Arctic Ocean

Arctic sea ice shrinks to second-lowest summer extent since the beginning of satellite observation

Remaining ice cover on the Arctic Ocean measures just 3.8 million square kilometres – warm air and warm seawater have produced widespread melting
[17. September 2020] 

This summer the sea-ice cover on the Arctic Ocean shrank to the second-smallest extent since the beginning of satellite observation in 1979. By mid-September it covered only 3.8 million square kilometres, 0.5 million km² above the all-time low in 2012.  

According to data from the University of Bremen, back then the extent was only 3.27 million square kilometres. There are a number of causes for the massive loss of ice this summer: firstly, during the previous winter, primarily thin sea ice was formed in Russia’s marginal seas, and soon melted again when the spring came. Secondly, this year the Arctic has seen extremely high air and water temperatures. Accordingly, heat gnawed away at the ice from both above and below, resulting in widespread melting.   

This summer, for the second time in the 42-year history of satellite-based sea-ice observation, the Arctic sea ice shrank to less than 4 million square kilometres. Judging from the latest satellite images, by the end of the second week of September, the remaining ice only covered an area of 3.8 million square kilometres. The only time there’s been less ice was in the record year of 2012. Back then, according to data from the University of Bremen, what is referred to as the September sea-ice minimum was only 3.27 million square kilometres. 

Yet this massive loss of ice hardly came as a surprise to the majority of observers, for two main reasons. Firstly, last winter an unusually high percentage of thin sea ice was formed in Russia’s marginal seas of the Arctic Ocean, because constant offshore winds rapidly swept the young ice to the north. As a result, the ice cover on the Laptev, Kara and East Siberian Seas remained comparatively thin and broke up again in March – earlier than ever before.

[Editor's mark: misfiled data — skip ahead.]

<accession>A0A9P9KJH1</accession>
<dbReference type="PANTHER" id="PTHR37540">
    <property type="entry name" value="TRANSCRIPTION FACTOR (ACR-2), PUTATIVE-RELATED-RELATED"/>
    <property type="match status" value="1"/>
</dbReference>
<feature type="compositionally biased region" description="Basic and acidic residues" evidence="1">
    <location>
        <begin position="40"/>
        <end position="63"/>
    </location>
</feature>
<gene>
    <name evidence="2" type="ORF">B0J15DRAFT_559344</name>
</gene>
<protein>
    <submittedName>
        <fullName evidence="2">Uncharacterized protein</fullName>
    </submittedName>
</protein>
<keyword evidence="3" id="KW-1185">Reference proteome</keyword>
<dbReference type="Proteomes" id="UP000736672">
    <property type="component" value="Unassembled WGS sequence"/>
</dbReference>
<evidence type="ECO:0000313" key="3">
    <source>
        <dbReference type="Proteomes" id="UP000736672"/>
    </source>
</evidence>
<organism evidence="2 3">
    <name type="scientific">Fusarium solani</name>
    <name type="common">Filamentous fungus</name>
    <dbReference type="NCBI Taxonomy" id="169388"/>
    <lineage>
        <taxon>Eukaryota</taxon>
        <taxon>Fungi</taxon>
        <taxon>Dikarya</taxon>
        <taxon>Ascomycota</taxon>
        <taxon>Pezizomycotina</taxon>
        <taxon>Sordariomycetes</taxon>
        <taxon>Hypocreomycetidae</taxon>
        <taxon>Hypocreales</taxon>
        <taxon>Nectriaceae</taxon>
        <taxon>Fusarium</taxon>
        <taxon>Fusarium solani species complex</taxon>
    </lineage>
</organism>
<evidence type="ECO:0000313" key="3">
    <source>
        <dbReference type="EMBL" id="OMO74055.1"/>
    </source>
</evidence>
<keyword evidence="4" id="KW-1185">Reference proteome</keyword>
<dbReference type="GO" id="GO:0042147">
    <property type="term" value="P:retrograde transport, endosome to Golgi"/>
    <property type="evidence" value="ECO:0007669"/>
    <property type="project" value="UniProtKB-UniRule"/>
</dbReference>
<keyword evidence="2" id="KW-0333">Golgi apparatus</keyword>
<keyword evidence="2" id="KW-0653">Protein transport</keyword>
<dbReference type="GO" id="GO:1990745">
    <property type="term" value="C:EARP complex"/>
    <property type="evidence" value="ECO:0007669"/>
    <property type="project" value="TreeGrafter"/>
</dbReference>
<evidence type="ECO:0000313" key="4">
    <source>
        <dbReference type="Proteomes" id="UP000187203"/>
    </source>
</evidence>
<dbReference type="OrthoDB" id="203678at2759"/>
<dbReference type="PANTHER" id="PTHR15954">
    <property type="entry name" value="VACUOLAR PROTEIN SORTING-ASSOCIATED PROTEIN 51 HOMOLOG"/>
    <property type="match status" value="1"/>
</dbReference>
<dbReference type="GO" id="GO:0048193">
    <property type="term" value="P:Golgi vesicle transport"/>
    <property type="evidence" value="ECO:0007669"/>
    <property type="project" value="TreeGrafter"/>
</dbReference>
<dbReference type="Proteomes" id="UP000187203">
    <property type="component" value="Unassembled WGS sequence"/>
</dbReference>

Secondly, this year the Arctic chiefly stood out for its record high temperatures. In May and June a large warm-air cell lingered over the Siberian coast, pushing air temperatures as much as 6 degrees Celsius above the long-term average. “This heat first melted the thin sea ice in the Laptev Sea; then it accelerated the ice retreat in the East Siberian Sea. As a result, by June the Russian Arctic contained roughly one million square kilometres less sea ice than in the past seven years,” explains Prof Christian Haas, Head of the Sea Ice Physics Section at the Alfred Wegener Institute, Helmholtz Centre for Polar and Marine Research (AWI) in Bremerhaven.

In July, another warm-air cell made its way into the Central Arctic, causing temperatures to climb as much as 6 degrees Celsius over the long-term average for the years 1981 to 2010. In the same month, a storm swept over the Canadian sector of the Arctic Ocean, scattering the sea ice floating there. Afterwards, many of the floes melted as the patches of open water surrounding them were soon warmed by the sun.

Unusually warm water

But this year, the growing amount of heat in the Earth’s climate system also affected the sea ice from below. In those areas where the sea-ice cover disappeared early in the year, the ocean’s dark surface had much more time to absorb solar energy. Consequently, the surface water experienced intense warming. Surface temperatures in Russia’s marginal seas, the Barents Sea and the Chukchi Sea rose to as much as 4.5 degrees Celsius over the long-term average. “We believe that due to the stable high-pressure cell over the Central Arctic in July and August there were far more cloudless days. Therefore, as a result, the solar radiation which is normally buffered by clouds was an additional factor in this year’s melting,” explains AWI climatologist Dr Monica Ionita.